OLYMPIA, Washington - Washington state lawmakers are considering a measure that would allow victims of excessive police force to sue officers for damages.
A number of bills this legislative session aim to hold police officers more accountable for their actions.
Police-accountability measures are a major theme in Washington state's legislative session this year. Among a host of proposals is House Bill 1202, which would allow people harmed by police officers to bring civil lawsuits against them for damages. Nickeia Hunter's brother was killed by Vancouver Police nearly two years ago. She says the officers involved were never held accountable.
No one ever contacted our family. No one ever called our father and said that they took his son, that there may even be an incident where Carlos could have been hurt. We were never treated like humans. We were never treated with respect."
The bill also would allow victims of excessive force to sue police departments. It authorizes the attorney general to investigate and charge repeat offending officers, as well. Critics of the proposal say officers already are held to a high standard on the job, and this and other measures targeting police could undermine their ability to prevent violence from escalating.
The A-C-L-U of Washington is supporting police-reform measures alongside the Washington Coalition for Police Accountability. Enoka Herat with the A-C-L-U believes the lack of accountability sends a signal that officers are immune, sowing a sense of distrust in communities.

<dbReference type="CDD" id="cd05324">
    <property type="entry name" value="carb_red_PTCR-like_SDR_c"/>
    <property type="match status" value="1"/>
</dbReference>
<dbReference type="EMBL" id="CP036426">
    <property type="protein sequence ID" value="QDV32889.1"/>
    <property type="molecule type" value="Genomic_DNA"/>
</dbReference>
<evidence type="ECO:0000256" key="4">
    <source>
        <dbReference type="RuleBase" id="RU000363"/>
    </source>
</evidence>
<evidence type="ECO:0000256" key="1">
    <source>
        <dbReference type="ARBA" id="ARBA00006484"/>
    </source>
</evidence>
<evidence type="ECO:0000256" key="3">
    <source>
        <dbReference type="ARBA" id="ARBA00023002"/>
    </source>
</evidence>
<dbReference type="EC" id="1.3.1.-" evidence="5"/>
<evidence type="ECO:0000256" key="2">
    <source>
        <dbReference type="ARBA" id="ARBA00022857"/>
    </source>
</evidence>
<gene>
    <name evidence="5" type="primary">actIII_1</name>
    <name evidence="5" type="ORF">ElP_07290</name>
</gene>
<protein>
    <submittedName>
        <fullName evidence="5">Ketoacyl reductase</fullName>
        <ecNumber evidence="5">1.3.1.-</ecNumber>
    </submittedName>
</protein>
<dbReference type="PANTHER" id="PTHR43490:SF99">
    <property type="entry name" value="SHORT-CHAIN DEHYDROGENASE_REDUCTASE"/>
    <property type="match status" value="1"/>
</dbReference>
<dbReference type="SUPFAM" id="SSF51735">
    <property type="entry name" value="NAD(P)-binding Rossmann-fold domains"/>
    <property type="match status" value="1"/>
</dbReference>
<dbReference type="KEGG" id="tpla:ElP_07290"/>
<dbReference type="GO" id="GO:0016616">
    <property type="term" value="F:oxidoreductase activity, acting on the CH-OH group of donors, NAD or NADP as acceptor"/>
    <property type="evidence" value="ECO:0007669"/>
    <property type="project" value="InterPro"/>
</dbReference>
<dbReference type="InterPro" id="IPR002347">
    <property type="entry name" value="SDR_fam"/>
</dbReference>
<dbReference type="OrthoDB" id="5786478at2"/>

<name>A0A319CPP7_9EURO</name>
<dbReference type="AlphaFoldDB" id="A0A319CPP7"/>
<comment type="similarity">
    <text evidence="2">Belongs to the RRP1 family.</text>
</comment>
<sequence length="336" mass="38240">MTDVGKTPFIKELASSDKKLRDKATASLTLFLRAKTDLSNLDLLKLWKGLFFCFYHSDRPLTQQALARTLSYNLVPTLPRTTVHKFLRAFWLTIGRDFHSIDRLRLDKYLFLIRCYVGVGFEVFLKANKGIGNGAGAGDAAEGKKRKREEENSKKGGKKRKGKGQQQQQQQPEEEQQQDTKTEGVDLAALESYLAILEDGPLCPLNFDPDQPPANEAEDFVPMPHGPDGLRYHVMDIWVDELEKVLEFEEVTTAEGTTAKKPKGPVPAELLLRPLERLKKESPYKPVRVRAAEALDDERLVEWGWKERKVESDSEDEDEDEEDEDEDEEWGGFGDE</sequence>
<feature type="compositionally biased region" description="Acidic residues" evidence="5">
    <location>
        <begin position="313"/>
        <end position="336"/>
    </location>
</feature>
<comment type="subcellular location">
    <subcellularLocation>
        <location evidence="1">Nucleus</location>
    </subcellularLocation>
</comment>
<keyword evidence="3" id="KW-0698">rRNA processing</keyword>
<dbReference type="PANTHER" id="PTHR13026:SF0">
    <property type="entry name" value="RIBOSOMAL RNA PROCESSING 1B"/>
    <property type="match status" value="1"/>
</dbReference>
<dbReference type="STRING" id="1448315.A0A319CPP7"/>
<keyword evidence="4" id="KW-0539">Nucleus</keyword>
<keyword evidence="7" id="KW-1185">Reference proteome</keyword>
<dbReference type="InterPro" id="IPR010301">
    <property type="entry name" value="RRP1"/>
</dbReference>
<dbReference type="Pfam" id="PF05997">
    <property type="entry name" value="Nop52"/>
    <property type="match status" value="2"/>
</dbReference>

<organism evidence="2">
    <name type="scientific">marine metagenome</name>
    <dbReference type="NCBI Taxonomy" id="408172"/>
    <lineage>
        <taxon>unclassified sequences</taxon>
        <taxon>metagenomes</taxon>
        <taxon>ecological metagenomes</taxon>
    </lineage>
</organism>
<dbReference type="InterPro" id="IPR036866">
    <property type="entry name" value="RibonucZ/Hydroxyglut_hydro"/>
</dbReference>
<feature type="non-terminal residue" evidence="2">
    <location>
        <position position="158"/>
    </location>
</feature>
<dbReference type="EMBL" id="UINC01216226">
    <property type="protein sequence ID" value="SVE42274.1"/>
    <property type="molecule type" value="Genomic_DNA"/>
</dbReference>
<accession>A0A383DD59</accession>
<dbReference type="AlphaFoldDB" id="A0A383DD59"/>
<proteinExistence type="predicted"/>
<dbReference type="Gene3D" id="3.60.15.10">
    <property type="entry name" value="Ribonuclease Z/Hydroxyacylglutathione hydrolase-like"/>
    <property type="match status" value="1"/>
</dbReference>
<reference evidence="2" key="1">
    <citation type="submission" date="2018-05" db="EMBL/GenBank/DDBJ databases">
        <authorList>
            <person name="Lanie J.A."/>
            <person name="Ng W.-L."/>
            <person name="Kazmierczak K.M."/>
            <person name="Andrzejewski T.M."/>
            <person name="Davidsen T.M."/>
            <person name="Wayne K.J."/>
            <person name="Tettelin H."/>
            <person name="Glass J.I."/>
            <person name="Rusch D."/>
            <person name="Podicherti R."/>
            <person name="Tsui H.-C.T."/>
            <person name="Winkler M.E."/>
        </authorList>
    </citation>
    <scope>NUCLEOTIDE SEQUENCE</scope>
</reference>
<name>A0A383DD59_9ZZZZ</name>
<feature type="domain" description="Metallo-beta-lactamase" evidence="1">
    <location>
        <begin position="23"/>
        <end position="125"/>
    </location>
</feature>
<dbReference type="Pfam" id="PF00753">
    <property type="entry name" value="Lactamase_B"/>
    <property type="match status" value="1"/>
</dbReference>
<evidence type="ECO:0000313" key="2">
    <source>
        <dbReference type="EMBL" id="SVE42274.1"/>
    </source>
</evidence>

"If they are not being held accountable, then what ends up happening is that victims and families have to suffer, and we're trying to shift that and make it so that victims are compensated when they're harmed by our government actors."
Hunter has been leading calls to reform police since her brother was killed, and she's joined up with other victims' families to push for changes in Olympia.
It is not okay, and we stand together and say, 'We will not continue allowing this to happen,' no matter how long the fight."
H-B 1202 is in the House Rules Committee. Lawmakers also are considering legislation that would ban police from using chokeholds, require officers to intervene if a colleague is using excessive force, and allow the state to revoke or suspend an officer's license for misconduct.
Source: Washington News Service